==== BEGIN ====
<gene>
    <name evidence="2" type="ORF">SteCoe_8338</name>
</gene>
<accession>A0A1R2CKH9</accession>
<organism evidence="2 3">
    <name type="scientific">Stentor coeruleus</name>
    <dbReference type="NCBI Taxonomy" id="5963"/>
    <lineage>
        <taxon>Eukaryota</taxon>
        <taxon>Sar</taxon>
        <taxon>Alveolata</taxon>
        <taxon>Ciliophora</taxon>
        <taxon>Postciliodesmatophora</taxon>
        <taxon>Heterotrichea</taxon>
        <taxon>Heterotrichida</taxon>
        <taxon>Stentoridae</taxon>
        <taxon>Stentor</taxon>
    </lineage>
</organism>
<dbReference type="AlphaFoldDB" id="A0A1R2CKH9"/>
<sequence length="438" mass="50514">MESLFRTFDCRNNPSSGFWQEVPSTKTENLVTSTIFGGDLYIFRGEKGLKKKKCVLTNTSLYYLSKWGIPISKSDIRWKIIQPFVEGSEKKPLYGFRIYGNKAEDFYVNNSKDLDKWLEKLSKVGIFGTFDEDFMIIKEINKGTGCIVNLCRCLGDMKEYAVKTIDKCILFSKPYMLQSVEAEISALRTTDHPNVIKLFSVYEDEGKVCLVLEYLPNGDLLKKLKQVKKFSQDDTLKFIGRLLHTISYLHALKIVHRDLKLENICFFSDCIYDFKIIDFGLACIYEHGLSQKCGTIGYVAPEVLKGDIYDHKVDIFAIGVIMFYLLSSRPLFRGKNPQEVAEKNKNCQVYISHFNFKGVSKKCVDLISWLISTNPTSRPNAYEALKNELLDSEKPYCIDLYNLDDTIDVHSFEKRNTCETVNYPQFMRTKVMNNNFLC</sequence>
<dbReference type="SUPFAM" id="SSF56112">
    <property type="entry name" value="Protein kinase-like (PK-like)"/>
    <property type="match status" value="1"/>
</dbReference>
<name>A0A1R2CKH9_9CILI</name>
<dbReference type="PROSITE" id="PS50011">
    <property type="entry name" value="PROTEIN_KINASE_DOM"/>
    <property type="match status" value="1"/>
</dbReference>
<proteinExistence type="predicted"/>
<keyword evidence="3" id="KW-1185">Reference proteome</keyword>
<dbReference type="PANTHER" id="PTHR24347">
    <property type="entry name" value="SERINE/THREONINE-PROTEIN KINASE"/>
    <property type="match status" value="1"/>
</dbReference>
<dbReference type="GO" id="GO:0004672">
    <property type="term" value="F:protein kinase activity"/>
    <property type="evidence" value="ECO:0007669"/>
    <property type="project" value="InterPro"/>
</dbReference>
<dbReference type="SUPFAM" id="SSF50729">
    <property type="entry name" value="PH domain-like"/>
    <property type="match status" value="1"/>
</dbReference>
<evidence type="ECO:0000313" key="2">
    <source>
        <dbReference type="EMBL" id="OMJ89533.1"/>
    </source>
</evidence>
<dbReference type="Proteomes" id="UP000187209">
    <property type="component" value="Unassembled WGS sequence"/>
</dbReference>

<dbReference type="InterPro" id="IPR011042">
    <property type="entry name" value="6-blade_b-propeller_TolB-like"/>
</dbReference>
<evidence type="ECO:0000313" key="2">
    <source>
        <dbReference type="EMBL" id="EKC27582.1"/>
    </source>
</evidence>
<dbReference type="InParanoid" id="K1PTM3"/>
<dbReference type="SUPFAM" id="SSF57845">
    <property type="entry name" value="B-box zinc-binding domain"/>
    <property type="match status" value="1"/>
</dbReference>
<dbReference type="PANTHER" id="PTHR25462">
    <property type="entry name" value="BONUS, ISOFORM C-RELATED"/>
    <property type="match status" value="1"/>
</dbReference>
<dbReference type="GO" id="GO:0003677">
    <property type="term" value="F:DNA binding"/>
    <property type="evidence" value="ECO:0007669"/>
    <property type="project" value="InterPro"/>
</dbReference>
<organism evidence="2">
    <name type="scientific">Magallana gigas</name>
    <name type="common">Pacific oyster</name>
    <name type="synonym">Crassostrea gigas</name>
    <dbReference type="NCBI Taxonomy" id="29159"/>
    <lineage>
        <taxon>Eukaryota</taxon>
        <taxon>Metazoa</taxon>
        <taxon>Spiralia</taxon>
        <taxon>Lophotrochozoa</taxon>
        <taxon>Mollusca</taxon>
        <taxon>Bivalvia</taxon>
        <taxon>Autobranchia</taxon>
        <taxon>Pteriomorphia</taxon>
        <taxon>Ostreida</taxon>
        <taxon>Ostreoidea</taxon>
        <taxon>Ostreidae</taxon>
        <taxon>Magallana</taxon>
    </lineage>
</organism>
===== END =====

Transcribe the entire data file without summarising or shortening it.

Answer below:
<gene>
    <name evidence="2" type="ORF">SteCoe_8338</name>
</gene>
<accession>A0A1R2CKH9</accession>
<organism evidence="2 3">
    <name type="scientific">Stentor coeruleus</name>
    <dbReference type="NCBI Taxonomy" id="5963"/>
    <lineage>
        <taxon>Eukaryota</taxon>
        <taxon>Sar</taxon>
        <taxon>Alveolata</taxon>
        <taxon>Ciliophora</taxon>
        <taxon>Postciliodesmatophora</taxon>
        <taxon>Heterotrichea</taxon>
        <taxon>Heterotrichida</taxon>
        <taxon>Stentoridae</taxon>
        <taxon>Stentor</taxon>
    </lineage>
</organism>
<dbReference type="AlphaFoldDB" id="A0A1R2CKH9"/>
<sequence length="438" mass="50514">MESLFRTFDCRNNPSSGFWQEVPSTKTENLVTSTIFGGDLYIFRGEKGLKKKKCVLTNTSLYYLSKWGIPISKSDIRWKIIQPFVEGSEKKPLYGFRIYGNKAEDFYVNNSKDLDKWLEKLSKVGIFGTFDEDFMIIKEINKGTGCIVNLCRCLGDMKEYAVKTIDKCILFSKPYMLQSVEAEISALRTTDHPNVIKLFSVYEDEGKVCLVLEYLPNGDLLKKLKQVKKFSQDDTLKFIGRLLHTISYLHALKIVHRDLKLENICFFSDCIYDFKIIDFGLACIYEHGLSQKCGTIGYVAPEVLKGDIYDHKVDIFAIGVIMFYLLSSRPLFRGKNPQEVAEKNKNCQVYISHFNFKGVSKKCVDLISWLISTNPTSRPNAYEALKNELLDSEKPYCIDLYNLDDTIDVHSFEKRNTCETVNYPQFMRTKVMNNNFLC</sequence>
<dbReference type="SUPFAM" id="SSF56112">
    <property type="entry name" value="Protein kinase-like (PK-like)"/>
    <property type="match status" value="1"/>
</dbReference>
<name>A0A1R2CKH9_9CILI</name>
<dbReference type="PROSITE" id="PS50011">
    <property type="entry name" value="PROTEIN_KINASE_DOM"/>
    <property type="match status" value="1"/>
</dbReference>
<proteinExistence type="predicted"/>
<keyword evidence="3" id="KW-1185">Reference proteome</keyword>
<dbReference type="PANTHER" id="PTHR24347">
    <property type="entry name" value="SERINE/THREONINE-PROTEIN KINASE"/>
    <property type="match status" value="1"/>
</dbReference>
<dbReference type="GO" id="GO:0004672">
    <property type="term" value="F:protein kinase activity"/>
    <property type="evidence" value="ECO:0007669"/>
    <property type="project" value="InterPro"/>
</dbReference>
<dbReference type="SUPFAM" id="SSF50729">
    <property type="entry name" value="PH domain-like"/>
    <property type="match status" value="1"/>
</dbReference>
<evidence type="ECO:0000313" key="2">
    <source>
        <dbReference type="EMBL" id="OMJ89533.1"/>
    </source>
</evidence>
<dbReference type="Proteomes" id="UP000187209">
    <property type="component" value="Unassembled WGS sequence"/>
</dbReference>

<dbReference type="InterPro" id="IPR011042">
    <property type="entry name" value="6-blade_b-propeller_TolB-like"/>
</dbReference>
<evidence type="ECO:0000313" key="2">
    <source>
        <dbReference type="EMBL" id="EKC27582.1"/>
    </source>
</evidence>
<dbReference type="InParanoid" id="K1PTM3"/>
<dbReference type="SUPFAM" id="SSF57845">
    <property type="entry name" value="B-box zinc-binding domain"/>
    <property type="match status" value="1"/>
</dbReference>
<dbReference type="PANTHER" id="PTHR25462">
    <property type="entry name" value="BONUS, ISOFORM C-RELATED"/>
    <property type="match status" value="1"/>
</dbReference>
<dbReference type="GO" id="GO:0003677">
    <property type="term" value="F:DNA binding"/>
    <property type="evidence" value="ECO:0007669"/>
    <property type="project" value="InterPro"/>
</dbReference>
<organism evidence="2">
    <name type="scientific">Magallana gigas</name>
    <name type="common">Pacific oyster</name>
    <name type="synonym">Crassostrea gigas</name>
    <dbReference type="NCBI Taxonomy" id="29159"/>
    <lineage>
        <taxon>Eukaryota</taxon>
        <taxon>Metazoa</taxon>
        <taxon>Spiralia</taxon>
        <taxon>Lophotrochozoa</taxon>
        <taxon>Mollusca</taxon>
        <taxon>Bivalvia</taxon>
        <taxon>Autobranchia</taxon>
        <taxon>Pteriomorphia</taxon>
        <taxon>Ostreida</taxon>
        <taxon>Ostreoidea</taxon>
        <taxon>Ostreidae</taxon>
        <taxon>Magallana</taxon>
    </lineage>
</organism>